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Taxpayer wins big on insurance valuation at Levin’s estate

On February 28, the Tax Court issued its long-awaited decision Marion Levin’s estate c. commissioner (158 TC No. 2), the latest in an ongoing saga of Internal Revenue Service challenges in intergenerational split-dollar cases. The outcome of the case was that $6.5 million receivables ($6.5 million refers to the premiums paid. The amount paid upfront premiums for two different policies with a total face value of approximately $17.25 million) was reduced to $2,282,195. Was given a discount of – 65% off! The parties determined that the receivable could have a value of $2,282,195—if the taxpayer prevails on the IRS’s changes to Internal Revenue Code Sections 2036, 2038 and 2703.


what happened here levin,

  • First, Marion created an irrevocable life insurance trust (ILIT) to own two life insurance policies. The ILIT was signed by Marion’s children and a business associate, all actually lawyers, and a trust company as an independent trustee.
  • ILIT also had an investment committee in the form of a single individual, the same business associate who signed ILIT with the children. The court observed that this committee had a fiduciary duty to prudently direct the investments of ILIT.
  • To pay an upfront premium of $6.5 million to buy the two insurance policies, ILIT took most of the borrowing through a split-dollar agreement.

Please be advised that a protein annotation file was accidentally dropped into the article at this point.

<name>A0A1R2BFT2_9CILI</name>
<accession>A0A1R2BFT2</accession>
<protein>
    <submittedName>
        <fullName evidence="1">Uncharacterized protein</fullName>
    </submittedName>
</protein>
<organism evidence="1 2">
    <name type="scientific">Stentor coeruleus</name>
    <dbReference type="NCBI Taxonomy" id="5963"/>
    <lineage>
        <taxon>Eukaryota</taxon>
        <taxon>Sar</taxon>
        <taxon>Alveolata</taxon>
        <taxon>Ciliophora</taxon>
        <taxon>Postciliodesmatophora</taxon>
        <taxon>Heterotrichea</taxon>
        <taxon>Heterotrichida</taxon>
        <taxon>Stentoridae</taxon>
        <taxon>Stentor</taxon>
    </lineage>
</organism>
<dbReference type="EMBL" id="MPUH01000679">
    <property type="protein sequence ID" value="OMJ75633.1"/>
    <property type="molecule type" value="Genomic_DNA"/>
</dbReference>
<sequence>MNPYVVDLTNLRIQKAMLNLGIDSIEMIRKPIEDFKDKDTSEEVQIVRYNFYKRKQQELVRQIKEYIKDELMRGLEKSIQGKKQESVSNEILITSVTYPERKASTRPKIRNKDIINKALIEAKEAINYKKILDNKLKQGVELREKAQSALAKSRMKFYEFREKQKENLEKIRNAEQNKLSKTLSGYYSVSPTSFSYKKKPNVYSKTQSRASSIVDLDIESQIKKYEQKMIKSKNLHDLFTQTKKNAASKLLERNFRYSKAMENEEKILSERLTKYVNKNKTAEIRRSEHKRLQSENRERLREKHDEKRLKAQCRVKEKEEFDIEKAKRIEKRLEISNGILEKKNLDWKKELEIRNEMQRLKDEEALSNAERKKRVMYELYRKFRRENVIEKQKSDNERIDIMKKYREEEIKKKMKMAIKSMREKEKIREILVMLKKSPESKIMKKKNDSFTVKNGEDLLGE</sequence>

• Under split-dollar agreements:

    • ILIT agreed to buy the policies.
    • Marion also had a revocable trust, which agreed to pay premiums on policies (borrowed money to pay premiums).
    • ILIT agreed to hand over the policies to the Revocable Trust as collateral.
    • ILIT has agreed to pay the revocable trust for its investments – the greater of: (1) the premium paid, or (2) the cash surrender value (CSV) of the policy either on the death of the insured or upon termination date, if the arrangement was terminated before maturity.

  • In the end, only the ILIT was empowered to terminate the arrangements and surrender the policies. This Court has considered this last point to be particularly important.

Issues before the Tax Court

The preceding steps all took place in late 2008. After Marion’s death, on Jan. On September 22, 2009, the IRS challenged his estate tax return and eventually issued a notice of shortfall in excess of $3 million, along with a penalty based on the difference between the value of the receivable estate tax return and the receivables of $6.5 million. . Following the terms, the Tax Court had to decide the receivable split-dollar value in the property and what the penalties should be if any depreciation was found. To do this, the court had to decide:

  • Does Treasury Regulations Section 1.61-22 govern estate tax consequences here? and if not:
  • What was the nature of the decedent’s ownership interest, as created by the split-dollar transaction?
  • Does IRC Section 2036 or 2038 require the CSV of policies to be included in the Gross Assets?
  • Do IRC Section 2703 and its Valuation Rules apply to property interest in property and, if so, how does this affect the value of the interest?

tax court ruling